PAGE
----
Culture: Copying, Compression, and Conventionality

Authors

  • Mónica Tamariz,

    Corresponding author
    1. Language Evolution and Computation, School of Philosophy, Psychology and Language Sciences, The University of Edinburgh
    • Correspondence should be sent to Mónica Tamariz, Language Evolution and Computation, School of Philosophy, Psychology and Language Sciences, The University of Edinburgh, 3 Charles Street, EH8 Edinburgh, UK. E-mail: monica@ling.ed.ac.uk

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  • Simon Kirby

    1. Language Evolution and Computation, School of Philosophy, Psychology and Language Sciences, The University of Edinburgh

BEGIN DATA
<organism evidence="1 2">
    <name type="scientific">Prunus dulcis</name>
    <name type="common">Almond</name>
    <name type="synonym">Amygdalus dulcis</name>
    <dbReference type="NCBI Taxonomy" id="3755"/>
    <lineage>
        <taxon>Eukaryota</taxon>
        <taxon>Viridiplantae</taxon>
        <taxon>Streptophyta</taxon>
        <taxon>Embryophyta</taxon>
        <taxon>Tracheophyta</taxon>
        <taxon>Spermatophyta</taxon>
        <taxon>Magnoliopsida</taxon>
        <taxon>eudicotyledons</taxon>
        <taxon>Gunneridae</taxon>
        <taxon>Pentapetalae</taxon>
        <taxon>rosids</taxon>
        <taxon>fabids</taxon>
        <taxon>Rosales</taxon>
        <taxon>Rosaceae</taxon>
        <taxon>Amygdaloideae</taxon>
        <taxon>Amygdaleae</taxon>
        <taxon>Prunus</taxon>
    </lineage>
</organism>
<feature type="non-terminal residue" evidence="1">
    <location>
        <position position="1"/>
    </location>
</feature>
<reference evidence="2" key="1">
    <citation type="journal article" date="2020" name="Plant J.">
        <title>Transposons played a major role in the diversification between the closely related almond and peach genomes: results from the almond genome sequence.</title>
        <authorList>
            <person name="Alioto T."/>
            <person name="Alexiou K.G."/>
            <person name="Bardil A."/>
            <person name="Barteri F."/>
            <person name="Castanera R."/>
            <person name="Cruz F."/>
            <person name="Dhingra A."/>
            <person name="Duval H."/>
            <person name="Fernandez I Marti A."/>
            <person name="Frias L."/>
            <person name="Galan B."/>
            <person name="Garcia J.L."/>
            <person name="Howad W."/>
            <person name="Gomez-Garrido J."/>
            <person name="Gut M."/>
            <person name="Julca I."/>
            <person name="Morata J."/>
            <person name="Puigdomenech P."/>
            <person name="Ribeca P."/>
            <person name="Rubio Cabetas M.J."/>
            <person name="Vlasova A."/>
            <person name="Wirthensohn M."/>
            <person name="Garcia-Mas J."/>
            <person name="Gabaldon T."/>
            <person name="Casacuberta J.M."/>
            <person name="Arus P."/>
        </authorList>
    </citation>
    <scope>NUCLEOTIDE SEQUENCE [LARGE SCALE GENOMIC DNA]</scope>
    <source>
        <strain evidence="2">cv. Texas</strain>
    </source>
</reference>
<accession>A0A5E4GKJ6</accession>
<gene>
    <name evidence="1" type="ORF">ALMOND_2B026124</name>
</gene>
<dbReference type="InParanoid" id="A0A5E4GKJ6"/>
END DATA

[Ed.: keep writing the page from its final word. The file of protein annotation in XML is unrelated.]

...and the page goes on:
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Abstract

Through cultural transmission, repeated learning by new individuals transforms cultural information, which tends to become increasingly compressible (Kirby, Cornish, & Smith, 2008; Smith, Tamariz, & Kirby, 2013). Existing diffusion chain studies include in their design two processes that could be responsible for this tendency: learning (storing patterns in memory) and reproducing (producing the patterns again). This paper manipulates the presence of learning in a simple iterated drawing design experiment. We find that learning seems to be the causal factor behind the increase in compressibility observed in the transmitted information, while reproducing is a source of random heritable innovations. Only a theory invoking these two aspects of cultural learning will be able to explain human culture's fundamental balance between stability and innovation.

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